More on shore power

To the editor: All your articles are interesting and I read almost every one completely. In a recent article on shore power (“Hot marinas, corrosion and safety,” Issue 120 March/April 2002), I have a question regarding the schematic diagram on page 72 showing the ABYC endorsement of a 230 VAC shore power hookup. I failed to see the “added wrinkle” in the diagram of needing to disconnect the neutral and grounding conductors when switching from the genset back to shore power. Shouldn’t there be a fourth terminal on the transfer switch that does this?

And the diagram also showed a conductor going to the engine negative terminal. Please correct me if I’m wrong, but wouldn’t that connect your AC and DC systems together? The text, and common sense, says don’t do that.

Brian Ford writes from Chicago where he is refitting his Kalik 44 for living aboard and voyaging.

Steve C. D’Antonio responds:

Your questions are excellent, as well as being intertwined, and I will attempt to answer them as simply as possible.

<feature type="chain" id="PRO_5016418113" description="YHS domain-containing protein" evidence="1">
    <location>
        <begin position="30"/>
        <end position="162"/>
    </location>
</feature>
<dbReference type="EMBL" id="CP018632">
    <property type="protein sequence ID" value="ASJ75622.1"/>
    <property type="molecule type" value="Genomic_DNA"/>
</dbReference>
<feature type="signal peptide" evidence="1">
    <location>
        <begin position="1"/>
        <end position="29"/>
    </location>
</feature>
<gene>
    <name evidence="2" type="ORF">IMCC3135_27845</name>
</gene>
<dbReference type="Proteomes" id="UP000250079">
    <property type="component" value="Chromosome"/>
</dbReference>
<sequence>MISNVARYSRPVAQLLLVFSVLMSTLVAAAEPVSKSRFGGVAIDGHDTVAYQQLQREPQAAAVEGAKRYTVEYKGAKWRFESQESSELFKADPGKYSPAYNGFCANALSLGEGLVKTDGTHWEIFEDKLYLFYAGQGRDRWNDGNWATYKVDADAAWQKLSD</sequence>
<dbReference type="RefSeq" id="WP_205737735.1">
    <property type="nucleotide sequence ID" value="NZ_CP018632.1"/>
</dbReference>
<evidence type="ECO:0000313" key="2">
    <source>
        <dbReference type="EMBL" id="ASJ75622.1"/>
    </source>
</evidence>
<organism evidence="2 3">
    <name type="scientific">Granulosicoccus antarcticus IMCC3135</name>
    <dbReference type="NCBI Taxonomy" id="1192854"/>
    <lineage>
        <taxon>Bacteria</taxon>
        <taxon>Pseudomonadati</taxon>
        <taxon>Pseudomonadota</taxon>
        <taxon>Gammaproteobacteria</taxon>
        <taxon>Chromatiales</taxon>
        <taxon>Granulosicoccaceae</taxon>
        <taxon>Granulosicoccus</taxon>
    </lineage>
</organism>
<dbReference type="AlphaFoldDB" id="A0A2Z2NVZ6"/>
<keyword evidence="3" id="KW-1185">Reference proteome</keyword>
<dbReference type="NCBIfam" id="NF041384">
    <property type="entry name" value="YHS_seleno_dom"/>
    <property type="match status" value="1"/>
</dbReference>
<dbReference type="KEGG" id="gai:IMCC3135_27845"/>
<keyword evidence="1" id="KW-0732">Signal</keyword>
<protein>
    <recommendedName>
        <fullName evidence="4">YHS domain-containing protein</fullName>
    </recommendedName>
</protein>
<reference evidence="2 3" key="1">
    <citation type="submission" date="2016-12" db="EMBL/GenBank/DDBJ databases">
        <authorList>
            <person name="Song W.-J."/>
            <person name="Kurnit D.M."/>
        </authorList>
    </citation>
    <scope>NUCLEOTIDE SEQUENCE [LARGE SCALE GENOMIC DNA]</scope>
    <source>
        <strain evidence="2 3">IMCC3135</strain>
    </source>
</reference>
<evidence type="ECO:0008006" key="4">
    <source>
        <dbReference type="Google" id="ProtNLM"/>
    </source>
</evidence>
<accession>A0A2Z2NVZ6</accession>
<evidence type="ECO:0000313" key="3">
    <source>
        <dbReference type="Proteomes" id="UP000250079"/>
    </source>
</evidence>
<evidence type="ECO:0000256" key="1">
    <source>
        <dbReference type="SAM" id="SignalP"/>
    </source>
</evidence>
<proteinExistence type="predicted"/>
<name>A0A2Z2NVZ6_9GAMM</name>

All grounds, whether AC safety, DC negative, bonding, lightning, etc., should be common or at the same potential. In that respect, you are correct, this does connect the AC and DC systems together, in a manner of speaking. There are several reasons for this but the primary is to ensure protection against electrocution, and then for corrosion protection and lightning prevention/dissipation. This is why the schematic shows a connection between the AC safety ground and the engine block. If the engine block were to become energized with AC hot current, and it were not so grounded, the breaker would not trip. It would remain energized, and a person could then complete the path to ground.

There is no need, nor is it desirable, to separate the connection between the genset’s ground and the rest of the boat’s AC safety ground system. The primary concern is to prevent a connection between neutral and ground in all locations other than the source of power, i.e., the generator, utility supply on the dock, inverter, etc. when any of those items are acting as the source of power. This prevents an alternate return path for AC current through the water surrounding the boat. When the transfer switch is opened, disconnecting the genset from the boat’s AC grid, this is achieved because the neutral connection is then opened, thus separating the AC safety ground and neutral systems. Furthermore, it is mandatory that the genset chassis remain grounded at all times to prevent the above mentioned scenario of AC hot energizing the block. It doesn’t matter what the object is — engine block, generator, fuel tank, etc. — once energized, the potential for electrocution is the same.

Contributing editor Steve C. D’Antonio is a freelance writer and the boatyard manager of Zimmerman Marine in Mathews, Va.

By Ocean Navigator